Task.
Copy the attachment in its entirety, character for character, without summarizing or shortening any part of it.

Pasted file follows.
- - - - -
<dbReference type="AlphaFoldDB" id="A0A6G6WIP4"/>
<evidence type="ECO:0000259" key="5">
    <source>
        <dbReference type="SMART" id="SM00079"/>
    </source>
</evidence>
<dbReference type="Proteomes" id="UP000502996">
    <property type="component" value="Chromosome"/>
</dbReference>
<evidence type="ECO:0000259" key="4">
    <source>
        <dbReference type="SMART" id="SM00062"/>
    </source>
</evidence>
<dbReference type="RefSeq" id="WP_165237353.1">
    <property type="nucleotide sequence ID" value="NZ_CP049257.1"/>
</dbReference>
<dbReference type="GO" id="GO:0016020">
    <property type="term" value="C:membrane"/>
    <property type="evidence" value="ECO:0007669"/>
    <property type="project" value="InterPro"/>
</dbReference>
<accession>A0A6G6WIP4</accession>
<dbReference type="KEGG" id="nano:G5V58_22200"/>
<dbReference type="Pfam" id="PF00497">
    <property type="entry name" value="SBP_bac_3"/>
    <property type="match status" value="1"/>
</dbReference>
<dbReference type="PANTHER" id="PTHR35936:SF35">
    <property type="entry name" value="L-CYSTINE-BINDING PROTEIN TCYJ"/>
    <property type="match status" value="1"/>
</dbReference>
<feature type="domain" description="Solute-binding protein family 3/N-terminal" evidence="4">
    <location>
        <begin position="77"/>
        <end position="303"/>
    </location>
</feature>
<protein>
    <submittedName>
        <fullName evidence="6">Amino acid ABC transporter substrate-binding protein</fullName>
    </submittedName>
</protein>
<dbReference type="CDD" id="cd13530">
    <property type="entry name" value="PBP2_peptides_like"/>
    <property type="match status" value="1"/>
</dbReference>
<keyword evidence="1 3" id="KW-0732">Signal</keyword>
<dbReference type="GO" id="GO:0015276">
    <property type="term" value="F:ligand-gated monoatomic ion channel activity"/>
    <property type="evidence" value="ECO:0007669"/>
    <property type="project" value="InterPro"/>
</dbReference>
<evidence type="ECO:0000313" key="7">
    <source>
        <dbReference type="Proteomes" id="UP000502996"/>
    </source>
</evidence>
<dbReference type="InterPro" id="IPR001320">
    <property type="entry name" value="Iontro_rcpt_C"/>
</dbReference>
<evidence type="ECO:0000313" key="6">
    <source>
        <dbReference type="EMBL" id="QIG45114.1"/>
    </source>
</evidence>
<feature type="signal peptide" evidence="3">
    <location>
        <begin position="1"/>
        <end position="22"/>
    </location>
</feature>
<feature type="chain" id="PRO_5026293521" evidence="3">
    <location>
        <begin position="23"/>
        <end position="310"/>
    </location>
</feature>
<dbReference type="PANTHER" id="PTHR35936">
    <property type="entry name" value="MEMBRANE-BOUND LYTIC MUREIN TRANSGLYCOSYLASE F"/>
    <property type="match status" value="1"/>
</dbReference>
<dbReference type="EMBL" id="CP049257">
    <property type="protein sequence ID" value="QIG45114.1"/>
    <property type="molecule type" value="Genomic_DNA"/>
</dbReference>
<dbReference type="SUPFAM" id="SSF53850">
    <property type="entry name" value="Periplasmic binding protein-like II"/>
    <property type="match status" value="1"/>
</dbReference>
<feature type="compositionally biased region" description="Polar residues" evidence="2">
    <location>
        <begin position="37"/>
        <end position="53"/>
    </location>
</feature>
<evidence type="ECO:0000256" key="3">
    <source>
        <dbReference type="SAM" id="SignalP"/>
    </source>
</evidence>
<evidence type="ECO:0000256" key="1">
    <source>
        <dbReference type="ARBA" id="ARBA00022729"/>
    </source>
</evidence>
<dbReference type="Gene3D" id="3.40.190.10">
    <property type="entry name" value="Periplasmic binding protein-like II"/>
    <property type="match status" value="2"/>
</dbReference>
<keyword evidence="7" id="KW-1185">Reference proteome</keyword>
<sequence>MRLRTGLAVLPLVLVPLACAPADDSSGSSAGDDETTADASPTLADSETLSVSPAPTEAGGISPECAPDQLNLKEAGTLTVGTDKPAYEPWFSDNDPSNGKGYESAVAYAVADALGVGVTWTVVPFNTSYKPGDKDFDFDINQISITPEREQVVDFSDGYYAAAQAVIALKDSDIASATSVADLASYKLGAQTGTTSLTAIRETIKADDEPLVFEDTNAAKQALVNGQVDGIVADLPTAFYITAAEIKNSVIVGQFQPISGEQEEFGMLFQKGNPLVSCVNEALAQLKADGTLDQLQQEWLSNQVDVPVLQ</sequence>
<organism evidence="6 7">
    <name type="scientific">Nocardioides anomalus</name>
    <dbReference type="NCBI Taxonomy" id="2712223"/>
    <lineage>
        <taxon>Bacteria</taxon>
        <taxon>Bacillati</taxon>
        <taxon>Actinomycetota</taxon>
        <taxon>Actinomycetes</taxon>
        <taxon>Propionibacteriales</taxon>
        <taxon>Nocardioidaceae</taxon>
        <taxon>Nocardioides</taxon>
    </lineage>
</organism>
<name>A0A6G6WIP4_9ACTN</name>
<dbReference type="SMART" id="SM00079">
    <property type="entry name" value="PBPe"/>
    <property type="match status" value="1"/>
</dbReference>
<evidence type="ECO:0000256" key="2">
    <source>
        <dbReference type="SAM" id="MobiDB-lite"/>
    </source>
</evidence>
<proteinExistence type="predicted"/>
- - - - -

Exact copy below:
<dbReference type="AlphaFoldDB" id="A0A6G6WIP4"/>
<evidence type="ECO:0000259" key="5">
    <source>
        <dbReference type="SMART" id="SM00079"/>
    </source>
</evidence>
<dbReference type="Proteomes" id="UP000502996">
    <property type="component" value="Chromosome"/>
</dbReference>
<evidence type="ECO:0000259" key="4">
    <source>
        <dbReference type="SMART" id="SM00062"/>
    </source>
</evidence>
<dbReference type="RefSeq" id="WP_165237353.1">
    <property type="nucleotide sequence ID" value="NZ_CP049257.1"/>
</dbReference>
<dbReference type="GO" id="GO:0016020">
    <property type="term" value="C:membrane"/>
    <property type="evidence" value="ECO:0007669"/>
    <property type="project" value="InterPro"/>
</dbReference>
<accession>A0A6G6WIP4</accession>
<dbReference type="KEGG" id="nano:G5V58_22200"/>
<dbReference type="Pfam" id="PF00497">
    <property type="entry name" value="SBP_bac_3"/>
    <property type="match status" value="1"/>
</dbReference>
<dbReference type="PANTHER" id="PTHR35936:SF35">
    <property type="entry name" value="L-CYSTINE-BINDING PROTEIN TCYJ"/>
    <property type="match status" value="1"/>
</dbReference>
<feature type="domain" description="Solute-binding protein family 3/N-terminal" evidence="4">
    <location>
        <begin position="77"/>
        <end position="303"/>
    </location>
</feature>
<protein>
    <submittedName>
        <fullName evidence="6">Amino acid ABC transporter substrate-binding protein</fullName>
    </submittedName>
</protein>
<dbReference type="CDD" id="cd13530">
    <property type="entry name" value="PBP2_peptides_like"/>
    <property type="match status" value="1"/>
</dbReference>
<keyword evidence="1 3" id="KW-0732">Signal</keyword>
<dbReference type="GO" id="GO:0015276">
    <property type="term" value="F:ligand-gated monoatomic ion channel activity"/>
    <property type="evidence" value="ECO:0007669"/>
    <property type="project" value="InterPro"/>
</dbReference>
<evidence type="ECO:0000313" key="7">
    <source>
        <dbReference type="Proteomes" id="UP000502996"/>
    </source>
</evidence>
<dbReference type="InterPro" id="IPR001320">
    <property type="entry name" value="Iontro_rcpt_C"/>
</dbReference>
<evidence type="ECO:0000313" key="6">
    <source>
        <dbReference type="EMBL" id="QIG45114.1"/>
    </source>
</evidence>
<feature type="signal peptide" evidence="3">
    <location>
        <begin position="1"/>
        <end position="22"/>
    </location>
</feature>
<feature type="chain" id="PRO_5026293521" evidence="3">
    <location>
        <begin position="23"/>
        <end position="310"/>
    </location>
</feature>
<dbReference type="PANTHER" id="PTHR35936">
    <property type="entry name" value="MEMBRANE-BOUND LYTIC MUREIN TRANSGLYCOSYLASE F"/>
    <property type="match status" value="1"/>
</dbReference>
<dbReference type="EMBL" id="CP049257">
    <property type="protein sequence ID" value="QIG45114.1"/>
    <property type="molecule type" value="Genomic_DNA"/>
</dbReference>
<dbReference type="SUPFAM" id="SSF53850">
    <property type="entry name" value="Periplasmic binding protein-like II"/>
    <property type="match status" value="1"/>
</dbReference>
<feature type="compositionally biased region" description="Polar residues" evidence="2">
    <location>
        <begin position="37"/>
        <end position="53"/>
    </location>
</feature>
<evidence type="ECO:0000256" key="3">
    <source>
        <dbReference type="SAM" id="SignalP"/>
    </source>
</evidence>
<evidence type="ECO:0000256" key="1">
    <source>
        <dbReference type="ARBA" id="ARBA00022729"/>
    </source>
</evidence>
<dbReference type="Gene3D" id="3.40.190.10">
    <property type="entry name" value="Periplasmic binding protein-like II"/>
    <property type="match status" value="2"/>
</dbReference>
<keyword evidence="7" id="KW-1185">Reference proteome</keyword>
<sequence>MRLRTGLAVLPLVLVPLACAPADDSSGSSAGDDETTADASPTLADSETLSVSPAPTEAGGISPECAPDQLNLKEAGTLTVGTDKPAYEPWFSDNDPSNGKGYESAVAYAVADALGVGVTWTVVPFNTSYKPGDKDFDFDINQISITPEREQVVDFSDGYYAAAQAVIALKDSDIASATSVADLASYKLGAQTGTTSLTAIRETIKADDEPLVFEDTNAAKQALVNGQVDGIVADLPTAFYITAAEIKNSVIVGQFQPISGEQEEFGMLFQKGNPLVSCVNEALAQLKADGTLDQLQQEWLSNQVDVPVLQ</sequence>
<organism evidence="6 7">
    <name type="scientific">Nocardioides anomalus</name>
    <dbReference type="NCBI Taxonomy" id="2712223"/>
    <lineage>
        <taxon>Bacteria</taxon>
        <taxon>Bacillati</taxon>
        <taxon>Actinomycetota</taxon>
        <taxon>Actinomycetes</taxon>
        <taxon>Propionibacteriales</taxon>
        <taxon>Nocardioidaceae</taxon>
        <taxon>Nocardioides</taxon>
    </lineage>
</organism>
<name>A0A6G6WIP4_9ACTN</name>
<dbReference type="SMART" id="SM00079">
    <property type="entry name" value="PBPe"/>
    <property type="match status" value="1"/>
</dbReference>
<evidence type="ECO:0000256" key="2">
    <source>
        <dbReference type="SAM" id="MobiDB-lite"/>
    </source>
</evidence>
<proteinExistence type="predicted"/>